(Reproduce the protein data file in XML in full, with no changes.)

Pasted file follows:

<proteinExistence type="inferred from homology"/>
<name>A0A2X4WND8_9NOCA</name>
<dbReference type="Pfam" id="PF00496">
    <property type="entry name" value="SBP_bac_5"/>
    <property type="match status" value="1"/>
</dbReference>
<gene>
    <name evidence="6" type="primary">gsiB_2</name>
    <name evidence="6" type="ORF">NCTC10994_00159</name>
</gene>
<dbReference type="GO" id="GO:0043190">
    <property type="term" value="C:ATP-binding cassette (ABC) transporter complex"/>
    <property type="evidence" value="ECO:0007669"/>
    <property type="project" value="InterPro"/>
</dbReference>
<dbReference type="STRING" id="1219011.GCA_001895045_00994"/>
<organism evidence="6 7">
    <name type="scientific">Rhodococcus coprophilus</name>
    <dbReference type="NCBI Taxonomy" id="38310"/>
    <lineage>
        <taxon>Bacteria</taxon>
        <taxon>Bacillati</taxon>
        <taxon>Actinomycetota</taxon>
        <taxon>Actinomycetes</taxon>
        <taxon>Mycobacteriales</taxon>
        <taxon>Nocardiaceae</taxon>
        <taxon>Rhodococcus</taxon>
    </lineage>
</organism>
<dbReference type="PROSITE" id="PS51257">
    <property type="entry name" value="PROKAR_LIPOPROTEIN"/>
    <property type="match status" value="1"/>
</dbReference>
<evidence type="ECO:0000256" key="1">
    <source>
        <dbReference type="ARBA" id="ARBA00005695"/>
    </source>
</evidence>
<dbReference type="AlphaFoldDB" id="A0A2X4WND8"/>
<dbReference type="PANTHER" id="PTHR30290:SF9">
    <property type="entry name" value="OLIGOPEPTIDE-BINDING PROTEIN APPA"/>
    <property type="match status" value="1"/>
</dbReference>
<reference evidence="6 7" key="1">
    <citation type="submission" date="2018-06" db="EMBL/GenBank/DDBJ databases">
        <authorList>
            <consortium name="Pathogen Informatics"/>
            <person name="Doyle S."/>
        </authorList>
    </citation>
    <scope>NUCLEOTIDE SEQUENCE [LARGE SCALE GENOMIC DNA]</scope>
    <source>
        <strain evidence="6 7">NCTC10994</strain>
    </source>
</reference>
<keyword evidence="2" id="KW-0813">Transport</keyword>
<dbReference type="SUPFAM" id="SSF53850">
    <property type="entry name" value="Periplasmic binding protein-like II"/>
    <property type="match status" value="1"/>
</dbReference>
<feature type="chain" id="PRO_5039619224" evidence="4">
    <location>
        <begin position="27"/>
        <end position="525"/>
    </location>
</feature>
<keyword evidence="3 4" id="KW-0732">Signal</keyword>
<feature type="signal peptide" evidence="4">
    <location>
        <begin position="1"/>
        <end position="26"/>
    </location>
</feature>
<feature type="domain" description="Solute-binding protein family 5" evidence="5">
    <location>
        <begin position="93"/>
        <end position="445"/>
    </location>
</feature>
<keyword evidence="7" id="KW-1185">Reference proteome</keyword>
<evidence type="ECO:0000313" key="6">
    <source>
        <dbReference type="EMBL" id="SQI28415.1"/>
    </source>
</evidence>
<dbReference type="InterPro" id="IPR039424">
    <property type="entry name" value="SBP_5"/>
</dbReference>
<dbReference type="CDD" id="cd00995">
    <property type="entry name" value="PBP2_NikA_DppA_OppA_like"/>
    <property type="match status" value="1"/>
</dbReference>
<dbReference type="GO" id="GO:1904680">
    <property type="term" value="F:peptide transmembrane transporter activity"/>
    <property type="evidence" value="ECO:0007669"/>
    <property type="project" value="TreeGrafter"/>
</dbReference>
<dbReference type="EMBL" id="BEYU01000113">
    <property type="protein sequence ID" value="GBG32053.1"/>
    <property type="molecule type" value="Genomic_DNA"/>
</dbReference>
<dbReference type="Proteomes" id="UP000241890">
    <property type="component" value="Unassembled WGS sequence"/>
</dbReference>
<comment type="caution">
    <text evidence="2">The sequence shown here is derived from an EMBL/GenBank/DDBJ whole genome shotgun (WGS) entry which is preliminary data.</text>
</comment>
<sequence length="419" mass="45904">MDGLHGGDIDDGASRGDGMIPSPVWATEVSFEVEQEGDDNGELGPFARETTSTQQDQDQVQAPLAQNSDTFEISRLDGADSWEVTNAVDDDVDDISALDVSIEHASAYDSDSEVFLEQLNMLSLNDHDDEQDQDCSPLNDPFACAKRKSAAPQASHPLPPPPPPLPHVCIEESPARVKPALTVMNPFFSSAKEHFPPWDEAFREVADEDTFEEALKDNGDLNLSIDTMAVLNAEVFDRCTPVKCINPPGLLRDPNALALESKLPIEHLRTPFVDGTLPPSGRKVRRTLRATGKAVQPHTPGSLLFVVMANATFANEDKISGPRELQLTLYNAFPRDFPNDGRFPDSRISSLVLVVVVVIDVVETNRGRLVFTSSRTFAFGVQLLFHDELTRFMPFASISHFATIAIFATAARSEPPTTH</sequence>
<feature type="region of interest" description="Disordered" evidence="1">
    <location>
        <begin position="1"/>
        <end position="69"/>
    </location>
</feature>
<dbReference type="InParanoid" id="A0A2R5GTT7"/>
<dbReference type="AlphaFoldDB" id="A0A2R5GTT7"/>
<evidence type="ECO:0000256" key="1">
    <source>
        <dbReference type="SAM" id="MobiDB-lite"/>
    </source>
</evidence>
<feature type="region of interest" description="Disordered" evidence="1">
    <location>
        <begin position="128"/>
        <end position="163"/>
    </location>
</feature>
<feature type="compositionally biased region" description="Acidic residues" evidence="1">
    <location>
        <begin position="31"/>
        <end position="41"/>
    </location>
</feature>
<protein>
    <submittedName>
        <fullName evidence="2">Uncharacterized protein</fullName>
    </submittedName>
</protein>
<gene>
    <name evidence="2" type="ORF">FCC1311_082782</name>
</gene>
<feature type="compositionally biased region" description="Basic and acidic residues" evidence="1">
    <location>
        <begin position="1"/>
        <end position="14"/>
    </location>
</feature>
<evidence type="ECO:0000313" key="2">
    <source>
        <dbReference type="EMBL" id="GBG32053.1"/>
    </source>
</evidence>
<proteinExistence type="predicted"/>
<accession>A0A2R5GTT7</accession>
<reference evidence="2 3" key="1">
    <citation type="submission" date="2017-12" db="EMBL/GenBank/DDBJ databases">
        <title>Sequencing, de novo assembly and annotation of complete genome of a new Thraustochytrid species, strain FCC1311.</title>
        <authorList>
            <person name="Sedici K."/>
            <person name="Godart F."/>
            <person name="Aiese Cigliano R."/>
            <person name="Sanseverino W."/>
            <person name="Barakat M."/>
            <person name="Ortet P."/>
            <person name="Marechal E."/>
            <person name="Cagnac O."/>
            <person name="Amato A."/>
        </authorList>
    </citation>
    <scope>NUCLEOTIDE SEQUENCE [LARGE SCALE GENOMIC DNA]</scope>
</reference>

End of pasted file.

<proteinExistence type="inferred from homology"/>
<name>A0A2X4WND8_9NOCA</name>
<dbReference type="Pfam" id="PF00496">
    <property type="entry name" value="SBP_bac_5"/>
    <property type="match status" value="1"/>
</dbReference>
<gene>
    <name evidence="6" type="primary">gsiB_2</name>
    <name evidence="6" type="ORF">NCTC10994_00159</name>
</gene>
<dbReference type="GO" id="GO:0043190">
    <property type="term" value="C:ATP-binding cassette (ABC) transporter complex"/>
    <property type="evidence" value="ECO:0007669"/>
    <property type="project" value="InterPro"/>
</dbReference>
<dbReference type="STRING" id="1219011.GCA_001895045_00994"/>
<organism evidence="6 7">
    <name type="scientific">Rhodococcus coprophilus</name>
    <dbReference type="NCBI Taxonomy" id="38310"/>
    <lineage>
        <taxon>Bacteria</taxon>
        <taxon>Bacillati</taxon>
        <taxon>Actinomycetota</taxon>
        <taxon>Actinomycetes</taxon>
        <taxon>Mycobacteriales</taxon>
        <taxon>Nocardiaceae</taxon>
        <taxon>Rhodococcus</taxon>
    </lineage>
</organism>
<dbReference type="PROSITE" id="PS51257">
    <property type="entry name" value="PROKAR_LIPOPROTEIN"/>
    <property type="match status" value="1"/>
</dbReference>
<evidence type="ECO:0000256" key="1">
    <source>
        <dbReference type="ARBA" id="ARBA00005695"/>
    </source>
</evidence>
<dbReference type="AlphaFoldDB" id="A0A2X4WND8"/>
<dbReference type="PANTHER" id="PTHR30290:SF9">
    <property type="entry name" value="OLIGOPEPTIDE-BINDING PROTEIN APPA"/>
    <property type="match status" value="1"/>
</dbReference>
<reference evidence="6 7" key="1">
    <citation type="submission" date="2018-06" db="EMBL/GenBank/DDBJ databases">
        <authorList>
            <consortium name="Pathogen Informatics"/>
            <person name="Doyle S."/>
        </authorList>
    </citation>
    <scope>NUCLEOTIDE SEQUENCE [LARGE SCALE GENOMIC DNA]</scope>
    <source>
        <strain evidence="6 7">NCTC10994</strain>
    </source>
</reference>
<keyword evidence="2" id="KW-0813">Transport</keyword>
<dbReference type="SUPFAM" id="SSF53850">
    <property type="entry name" value="Periplasmic binding protein-like II"/>
    <property type="match status" value="1"/>
</dbReference>
<feature type="chain" id="PRO_5039619224" evidence="4">
    <location>
        <begin position="27"/>
        <end position="525"/>
    </location>
</feature>
<keyword evidence="3 4" id="KW-0732">Signal</keyword>
<feature type="signal peptide" evidence="4">
    <location>
        <begin position="1"/>
        <end position="26"/>
    </location>
</feature>
<feature type="domain" description="Solute-binding protein family 5" evidence="5">
    <location>
        <begin position="93"/>
        <end position="445"/>
    </location>
</feature>
<keyword evidence="7" id="KW-1185">Reference proteome</keyword>
<evidence type="ECO:0000313" key="6">
    <source>
        <dbReference type="EMBL" id="SQI28415.1"/>
    </source>
</evidence>
<dbReference type="InterPro" id="IPR039424">
    <property type="entry name" value="SBP_5"/>
</dbReference>
<dbReference type="CDD" id="cd00995">
    <property type="entry name" value="PBP2_NikA_DppA_OppA_like"/>
    <property type="match status" value="1"/>
</dbReference>
<dbReference type="GO" id="GO:1904680">
    <property type="term" value="F:peptide transmembrane transporter activity"/>
    <property type="evidence" value="ECO:0007669"/>
    <property type="project" value="TreeGrafter"/>
</dbReference>
<dbReference type="EMBL" id="BEYU01000113">
    <property type="protein sequence ID" value="GBG32053.1"/>
    <property type="molecule type" value="Genomic_DNA"/>
</dbReference>
<dbReference type="Proteomes" id="UP000241890">
    <property type="component" value="Unassembled WGS sequence"/>
</dbReference>
<comment type="caution">
    <text evidence="2">The sequence shown here is derived from an EMBL/GenBank/DDBJ whole genome shotgun (WGS) entry which is preliminary data.</text>
</comment>
<sequence length="419" mass="45904">MDGLHGGDIDDGASRGDGMIPSPVWATEVSFEVEQEGDDNGELGPFARETTSTQQDQDQVQAPLAQNSDTFEISRLDGADSWEVTNAVDDDVDDISALDVSIEHASAYDSDSEVFLEQLNMLSLNDHDDEQDQDCSPLNDPFACAKRKSAAPQASHPLPPPPPPLPHVCIEESPARVKPALTVMNPFFSSAKEHFPPWDEAFREVADEDTFEEALKDNGDLNLSIDTMAVLNAEVFDRCTPVKCINPPGLLRDPNALALESKLPIEHLRTPFVDGTLPPSGRKVRRTLRATGKAVQPHTPGSLLFVVMANATFANEDKISGPRELQLTLYNAFPRDFPNDGRFPDSRISSLVLVVVVVIDVVETNRGRLVFTSSRTFAFGVQLLFHDELTRFMPFASISHFATIAIFATAARSEPPTTH</sequence>
<feature type="region of interest" description="Disordered" evidence="1">
    <location>
        <begin position="1"/>
        <end position="69"/>
    </location>
</feature>
<dbReference type="InParanoid" id="A0A2R5GTT7"/>
<dbReference type="AlphaFoldDB" id="A0A2R5GTT7"/>
<evidence type="ECO:0000256" key="1">
    <source>
        <dbReference type="SAM" id="MobiDB-lite"/>
    </source>
</evidence>
<feature type="region of interest" description="Disordered" evidence="1">
    <location>
        <begin position="128"/>
        <end position="163"/>
    </location>
</feature>
<feature type="compositionally biased region" description="Acidic residues" evidence="1">
    <location>
        <begin position="31"/>
        <end position="41"/>
    </location>
</feature>
<protein>
    <submittedName>
        <fullName evidence="2">Uncharacterized protein</fullName>
    </submittedName>
</protein>
<gene>
    <name evidence="2" type="ORF">FCC1311_082782</name>
</gene>
<feature type="compositionally biased region" description="Basic and acidic residues" evidence="1">
    <location>
        <begin position="1"/>
        <end position="14"/>
    </location>
</feature>
<evidence type="ECO:0000313" key="2">
    <source>
        <dbReference type="EMBL" id="GBG32053.1"/>
    </source>
</evidence>
<proteinExistence type="predicted"/>
<accession>A0A2R5GTT7</accession>
<reference evidence="2 3" key="1">
    <citation type="submission" date="2017-12" db="EMBL/GenBank/DDBJ databases">
        <title>Sequencing, de novo assembly and annotation of complete genome of a new Thraustochytrid species, strain FCC1311.</title>
        <authorList>
            <person name="Sedici K."/>
            <person name="Godart F."/>
            <person name="Aiese Cigliano R."/>
            <person name="Sanseverino W."/>
            <person name="Barakat M."/>
            <person name="Ortet P."/>
            <person name="Marechal E."/>
            <person name="Cagnac O."/>
            <person name="Amato A."/>
        </authorList>
    </citation>
    <scope>NUCLEOTIDE SEQUENCE [LARGE SCALE GENOMIC DNA]</scope>
</reference>